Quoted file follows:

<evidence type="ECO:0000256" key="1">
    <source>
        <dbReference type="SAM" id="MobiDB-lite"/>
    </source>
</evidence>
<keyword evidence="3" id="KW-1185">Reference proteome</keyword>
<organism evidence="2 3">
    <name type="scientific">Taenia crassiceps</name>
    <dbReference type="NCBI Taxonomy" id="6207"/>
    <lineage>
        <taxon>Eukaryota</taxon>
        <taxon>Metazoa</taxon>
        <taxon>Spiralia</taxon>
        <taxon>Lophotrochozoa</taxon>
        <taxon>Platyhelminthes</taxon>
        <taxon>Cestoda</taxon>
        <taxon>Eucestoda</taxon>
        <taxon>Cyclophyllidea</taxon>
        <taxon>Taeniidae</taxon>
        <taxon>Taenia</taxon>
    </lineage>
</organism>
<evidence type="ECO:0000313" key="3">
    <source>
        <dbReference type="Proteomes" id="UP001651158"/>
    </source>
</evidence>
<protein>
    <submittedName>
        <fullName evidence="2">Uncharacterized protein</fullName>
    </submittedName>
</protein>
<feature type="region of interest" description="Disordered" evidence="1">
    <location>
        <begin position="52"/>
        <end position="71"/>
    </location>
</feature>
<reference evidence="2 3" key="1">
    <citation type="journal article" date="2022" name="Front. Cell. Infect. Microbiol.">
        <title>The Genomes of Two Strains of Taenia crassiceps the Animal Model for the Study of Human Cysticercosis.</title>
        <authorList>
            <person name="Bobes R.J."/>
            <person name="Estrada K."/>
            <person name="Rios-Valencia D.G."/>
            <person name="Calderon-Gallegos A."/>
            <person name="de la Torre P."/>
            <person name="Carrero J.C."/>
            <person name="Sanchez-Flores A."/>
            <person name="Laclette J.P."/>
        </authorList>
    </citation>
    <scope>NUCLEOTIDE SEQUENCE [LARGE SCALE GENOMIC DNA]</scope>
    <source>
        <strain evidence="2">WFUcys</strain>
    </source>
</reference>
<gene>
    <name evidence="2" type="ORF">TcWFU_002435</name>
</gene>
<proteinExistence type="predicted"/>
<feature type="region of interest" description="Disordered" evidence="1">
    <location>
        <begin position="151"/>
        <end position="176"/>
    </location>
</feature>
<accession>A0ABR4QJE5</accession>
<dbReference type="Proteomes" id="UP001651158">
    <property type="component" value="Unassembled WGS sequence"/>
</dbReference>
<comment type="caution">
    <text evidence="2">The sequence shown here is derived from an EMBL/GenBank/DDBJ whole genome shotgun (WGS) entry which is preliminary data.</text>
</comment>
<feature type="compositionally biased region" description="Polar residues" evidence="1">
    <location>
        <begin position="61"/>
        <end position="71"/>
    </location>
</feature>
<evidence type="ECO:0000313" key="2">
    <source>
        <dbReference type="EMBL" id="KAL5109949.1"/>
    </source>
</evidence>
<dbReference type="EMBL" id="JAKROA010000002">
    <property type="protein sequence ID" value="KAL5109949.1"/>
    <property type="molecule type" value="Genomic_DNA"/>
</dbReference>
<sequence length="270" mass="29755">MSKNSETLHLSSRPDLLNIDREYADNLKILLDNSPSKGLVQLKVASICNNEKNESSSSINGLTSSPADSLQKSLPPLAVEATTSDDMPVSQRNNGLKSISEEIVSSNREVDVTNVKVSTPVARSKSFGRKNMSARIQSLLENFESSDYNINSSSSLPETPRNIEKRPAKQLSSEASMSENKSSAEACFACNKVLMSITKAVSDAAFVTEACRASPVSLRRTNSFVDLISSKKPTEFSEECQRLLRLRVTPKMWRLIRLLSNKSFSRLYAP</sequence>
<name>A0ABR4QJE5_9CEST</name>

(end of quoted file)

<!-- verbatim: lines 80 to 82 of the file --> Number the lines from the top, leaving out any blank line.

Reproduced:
</feature>
<evidence type="ECO:0000313" key="2">
    <source>